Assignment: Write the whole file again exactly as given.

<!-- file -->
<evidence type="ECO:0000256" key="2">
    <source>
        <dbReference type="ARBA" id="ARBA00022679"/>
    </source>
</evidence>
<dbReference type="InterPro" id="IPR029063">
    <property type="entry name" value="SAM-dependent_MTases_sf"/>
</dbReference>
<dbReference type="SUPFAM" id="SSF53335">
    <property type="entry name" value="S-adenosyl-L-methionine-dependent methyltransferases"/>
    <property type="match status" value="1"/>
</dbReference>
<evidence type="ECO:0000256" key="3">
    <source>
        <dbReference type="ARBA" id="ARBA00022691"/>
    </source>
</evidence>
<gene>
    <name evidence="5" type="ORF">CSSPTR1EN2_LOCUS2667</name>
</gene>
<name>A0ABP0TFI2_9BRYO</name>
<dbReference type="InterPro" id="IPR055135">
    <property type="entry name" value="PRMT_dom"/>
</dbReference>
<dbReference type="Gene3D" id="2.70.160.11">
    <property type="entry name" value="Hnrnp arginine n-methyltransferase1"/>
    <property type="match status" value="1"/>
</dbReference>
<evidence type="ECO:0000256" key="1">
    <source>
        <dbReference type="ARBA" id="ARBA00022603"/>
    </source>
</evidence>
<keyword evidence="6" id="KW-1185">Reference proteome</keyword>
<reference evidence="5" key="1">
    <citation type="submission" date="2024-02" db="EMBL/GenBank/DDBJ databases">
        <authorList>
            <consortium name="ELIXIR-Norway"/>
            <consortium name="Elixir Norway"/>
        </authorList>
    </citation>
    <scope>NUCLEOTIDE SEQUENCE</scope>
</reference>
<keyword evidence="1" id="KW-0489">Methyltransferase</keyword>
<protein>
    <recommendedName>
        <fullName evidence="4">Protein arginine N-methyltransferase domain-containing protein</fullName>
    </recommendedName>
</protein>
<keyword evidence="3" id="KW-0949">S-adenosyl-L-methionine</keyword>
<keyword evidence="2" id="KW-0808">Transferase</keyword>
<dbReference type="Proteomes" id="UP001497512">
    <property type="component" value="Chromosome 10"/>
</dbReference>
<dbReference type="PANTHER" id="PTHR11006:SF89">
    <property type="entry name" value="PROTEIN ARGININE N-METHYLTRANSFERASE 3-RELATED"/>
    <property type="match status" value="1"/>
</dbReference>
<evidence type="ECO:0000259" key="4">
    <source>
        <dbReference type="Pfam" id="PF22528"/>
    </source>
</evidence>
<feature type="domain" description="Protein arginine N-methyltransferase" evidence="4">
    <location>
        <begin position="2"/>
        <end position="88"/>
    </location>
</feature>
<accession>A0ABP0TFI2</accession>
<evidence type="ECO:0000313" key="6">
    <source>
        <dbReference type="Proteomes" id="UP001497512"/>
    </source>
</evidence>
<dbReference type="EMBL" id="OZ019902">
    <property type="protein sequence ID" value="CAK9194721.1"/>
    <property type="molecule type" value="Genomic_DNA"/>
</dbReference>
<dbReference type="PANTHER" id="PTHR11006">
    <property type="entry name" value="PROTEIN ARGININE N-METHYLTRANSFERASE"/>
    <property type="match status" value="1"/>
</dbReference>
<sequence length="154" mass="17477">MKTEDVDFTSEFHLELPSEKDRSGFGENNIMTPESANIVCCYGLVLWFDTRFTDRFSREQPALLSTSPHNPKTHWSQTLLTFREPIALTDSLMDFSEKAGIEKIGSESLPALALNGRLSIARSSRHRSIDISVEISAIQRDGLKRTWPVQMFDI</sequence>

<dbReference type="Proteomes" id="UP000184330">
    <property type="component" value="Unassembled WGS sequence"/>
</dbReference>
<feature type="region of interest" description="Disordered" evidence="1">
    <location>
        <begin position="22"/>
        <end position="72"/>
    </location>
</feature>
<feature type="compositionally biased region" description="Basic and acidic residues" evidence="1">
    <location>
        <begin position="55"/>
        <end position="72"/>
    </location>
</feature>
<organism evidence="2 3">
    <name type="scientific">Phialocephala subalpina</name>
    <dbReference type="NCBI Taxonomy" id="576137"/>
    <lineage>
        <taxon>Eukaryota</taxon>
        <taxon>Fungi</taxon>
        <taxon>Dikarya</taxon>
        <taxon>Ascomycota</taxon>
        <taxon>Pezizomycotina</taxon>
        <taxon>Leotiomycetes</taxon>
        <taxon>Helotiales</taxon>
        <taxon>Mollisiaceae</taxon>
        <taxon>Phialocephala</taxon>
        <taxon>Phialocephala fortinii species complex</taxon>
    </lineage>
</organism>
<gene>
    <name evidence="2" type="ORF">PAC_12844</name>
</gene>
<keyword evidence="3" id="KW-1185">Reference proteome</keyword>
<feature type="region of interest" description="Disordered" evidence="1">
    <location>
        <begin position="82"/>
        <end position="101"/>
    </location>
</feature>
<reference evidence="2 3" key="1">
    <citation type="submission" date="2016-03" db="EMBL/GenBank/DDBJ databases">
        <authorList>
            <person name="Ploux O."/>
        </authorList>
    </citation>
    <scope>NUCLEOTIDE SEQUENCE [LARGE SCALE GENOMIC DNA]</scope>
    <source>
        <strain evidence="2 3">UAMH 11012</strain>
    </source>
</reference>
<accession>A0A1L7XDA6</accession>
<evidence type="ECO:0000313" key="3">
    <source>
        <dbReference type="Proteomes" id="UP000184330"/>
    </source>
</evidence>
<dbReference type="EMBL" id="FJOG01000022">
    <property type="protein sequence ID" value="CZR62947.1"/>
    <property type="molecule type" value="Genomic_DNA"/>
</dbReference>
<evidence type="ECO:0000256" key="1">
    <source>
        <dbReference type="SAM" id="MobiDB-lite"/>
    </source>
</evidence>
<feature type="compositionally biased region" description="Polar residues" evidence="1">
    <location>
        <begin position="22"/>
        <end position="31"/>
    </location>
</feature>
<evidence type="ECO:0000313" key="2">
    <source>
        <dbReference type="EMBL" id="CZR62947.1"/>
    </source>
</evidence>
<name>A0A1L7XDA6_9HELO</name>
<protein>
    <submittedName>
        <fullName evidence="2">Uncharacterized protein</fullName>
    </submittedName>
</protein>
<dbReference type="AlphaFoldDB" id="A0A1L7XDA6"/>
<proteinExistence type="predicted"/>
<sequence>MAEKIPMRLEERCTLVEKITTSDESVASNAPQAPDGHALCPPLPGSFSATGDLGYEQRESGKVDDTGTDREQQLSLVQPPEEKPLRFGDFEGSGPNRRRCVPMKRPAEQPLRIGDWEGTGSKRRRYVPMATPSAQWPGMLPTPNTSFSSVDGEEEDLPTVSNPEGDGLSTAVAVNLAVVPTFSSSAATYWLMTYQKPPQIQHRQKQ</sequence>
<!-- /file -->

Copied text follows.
<evidence type="ECO:0000256" key="2">
    <source>
        <dbReference type="ARBA" id="ARBA00022679"/>
    </source>
</evidence>
<dbReference type="InterPro" id="IPR029063">
    <property type="entry name" value="SAM-dependent_MTases_sf"/>
</dbReference>
<dbReference type="SUPFAM" id="SSF53335">
    <property type="entry name" value="S-adenosyl-L-methionine-dependent methyltransferases"/>
    <property type="match status" value="1"/>
</dbReference>
<evidence type="ECO:0000256" key="3">
    <source>
        <dbReference type="ARBA" id="ARBA00022691"/>
    </source>
</evidence>
<gene>
    <name evidence="5" type="ORF">CSSPTR1EN2_LOCUS2667</name>
</gene>
<name>A0ABP0TFI2_9BRYO</name>
<dbReference type="InterPro" id="IPR055135">
    <property type="entry name" value="PRMT_dom"/>
</dbReference>
<dbReference type="Gene3D" id="2.70.160.11">
    <property type="entry name" value="Hnrnp arginine n-methyltransferase1"/>
    <property type="match status" value="1"/>
</dbReference>
<evidence type="ECO:0000256" key="1">
    <source>
        <dbReference type="ARBA" id="ARBA00022603"/>
    </source>
</evidence>
<keyword evidence="6" id="KW-1185">Reference proteome</keyword>
<reference evidence="5" key="1">
    <citation type="submission" date="2024-02" db="EMBL/GenBank/DDBJ databases">
        <authorList>
            <consortium name="ELIXIR-Norway"/>
            <consortium name="Elixir Norway"/>
        </authorList>
    </citation>
    <scope>NUCLEOTIDE SEQUENCE</scope>
</reference>
<keyword evidence="1" id="KW-0489">Methyltransferase</keyword>
<protein>
    <recommendedName>
        <fullName evidence="4">Protein arginine N-methyltransferase domain-containing protein</fullName>
    </recommendedName>
</protein>
<keyword evidence="3" id="KW-0949">S-adenosyl-L-methionine</keyword>
<keyword evidence="2" id="KW-0808">Transferase</keyword>
<dbReference type="Proteomes" id="UP001497512">
    <property type="component" value="Chromosome 10"/>
</dbReference>
<dbReference type="PANTHER" id="PTHR11006:SF89">
    <property type="entry name" value="PROTEIN ARGININE N-METHYLTRANSFERASE 3-RELATED"/>
    <property type="match status" value="1"/>
</dbReference>
<evidence type="ECO:0000259" key="4">
    <source>
        <dbReference type="Pfam" id="PF22528"/>
    </source>
</evidence>
<feature type="domain" description="Protein arginine N-methyltransferase" evidence="4">
    <location>
        <begin position="2"/>
        <end position="88"/>
    </location>
</feature>
<accession>A0ABP0TFI2</accession>
<evidence type="ECO:0000313" key="6">
    <source>
        <dbReference type="Proteomes" id="UP001497512"/>
    </source>
</evidence>
<dbReference type="EMBL" id="OZ019902">
    <property type="protein sequence ID" value="CAK9194721.1"/>
    <property type="molecule type" value="Genomic_DNA"/>
</dbReference>
<dbReference type="PANTHER" id="PTHR11006">
    <property type="entry name" value="PROTEIN ARGININE N-METHYLTRANSFERASE"/>
    <property type="match status" value="1"/>
</dbReference>
<sequence length="154" mass="17477">MKTEDVDFTSEFHLELPSEKDRSGFGENNIMTPESANIVCCYGLVLWFDTRFTDRFSREQPALLSTSPHNPKTHWSQTLLTFREPIALTDSLMDFSEKAGIEKIGSESLPALALNGRLSIARSSRHRSIDISVEISAIQRDGLKRTWPVQMFDI</sequence>

<dbReference type="Proteomes" id="UP000184330">
    <property type="component" value="Unassembled WGS sequence"/>
</dbReference>
<feature type="region of interest" description="Disordered" evidence="1">
    <location>
        <begin position="22"/>
        <end position="72"/>
    </location>
</feature>
<feature type="compositionally biased region" description="Basic and acidic residues" evidence="1">
    <location>
        <begin position="55"/>
        <end position="72"/>
    </location>
</feature>
<organism evidence="2 3">
    <name type="scientific">Phialocephala subalpina</name>
    <dbReference type="NCBI Taxonomy" id="576137"/>
    <lineage>
        <taxon>Eukaryota</taxon>
        <taxon>Fungi</taxon>
        <taxon>Dikarya</taxon>
        <taxon>Ascomycota</taxon>
        <taxon>Pezizomycotina</taxon>
        <taxon>Leotiomycetes</taxon>
        <taxon>Helotiales</taxon>
        <taxon>Mollisiaceae</taxon>
        <taxon>Phialocephala</taxon>
        <taxon>Phialocephala fortinii species complex</taxon>
    </lineage>
</organism>
<gene>
    <name evidence="2" type="ORF">PAC_12844</name>
</gene>
<keyword evidence="3" id="KW-1185">Reference proteome</keyword>
<feature type="region of interest" description="Disordered" evidence="1">
    <location>
        <begin position="82"/>
        <end position="101"/>
    </location>
</feature>
<reference evidence="2 3" key="1">
    <citation type="submission" date="2016-03" db="EMBL/GenBank/DDBJ databases">
        <authorList>
            <person name="Ploux O."/>
        </authorList>
    </citation>
    <scope>NUCLEOTIDE SEQUENCE [LARGE SCALE GENOMIC DNA]</scope>
    <source>
        <strain evidence="2 3">UAMH 11012</strain>
    </source>
</reference>
<accession>A0A1L7XDA6</accession>
<evidence type="ECO:0000313" key="3">
    <source>
        <dbReference type="Proteomes" id="UP000184330"/>
    </source>
</evidence>
<dbReference type="EMBL" id="FJOG01000022">
    <property type="protein sequence ID" value="CZR62947.1"/>
    <property type="molecule type" value="Genomic_DNA"/>
</dbReference>
<evidence type="ECO:0000256" key="1">
    <source>
        <dbReference type="SAM" id="MobiDB-lite"/>
    </source>
</evidence>
<feature type="compositionally biased region" description="Polar residues" evidence="1">
    <location>
        <begin position="22"/>
        <end position="31"/>
    </location>
</feature>
<evidence type="ECO:0000313" key="2">
    <source>
        <dbReference type="EMBL" id="CZR62947.1"/>
    </source>
</evidence>
<name>A0A1L7XDA6_9HELO</name>
<protein>
    <submittedName>
        <fullName evidence="2">Uncharacterized protein</fullName>
    </submittedName>
</protein>
<dbReference type="AlphaFoldDB" id="A0A1L7XDA6"/>
<proteinExistence type="predicted"/>
<sequence>MAEKIPMRLEERCTLVEKITTSDESVASNAPQAPDGHALCPPLPGSFSATGDLGYEQRESGKVDDTGTDREQQLSLVQPPEEKPLRFGDFEGSGPNRRRCVPMKRPAEQPLRIGDWEGTGSKRRRYVPMATPSAQWPGMLPTPNTSFSSVDGEEEDLPTVSNPEGDGLSTAVAVNLAVVPTFSSSAATYWLMTYQKPPQIQHRQKQ</sequence>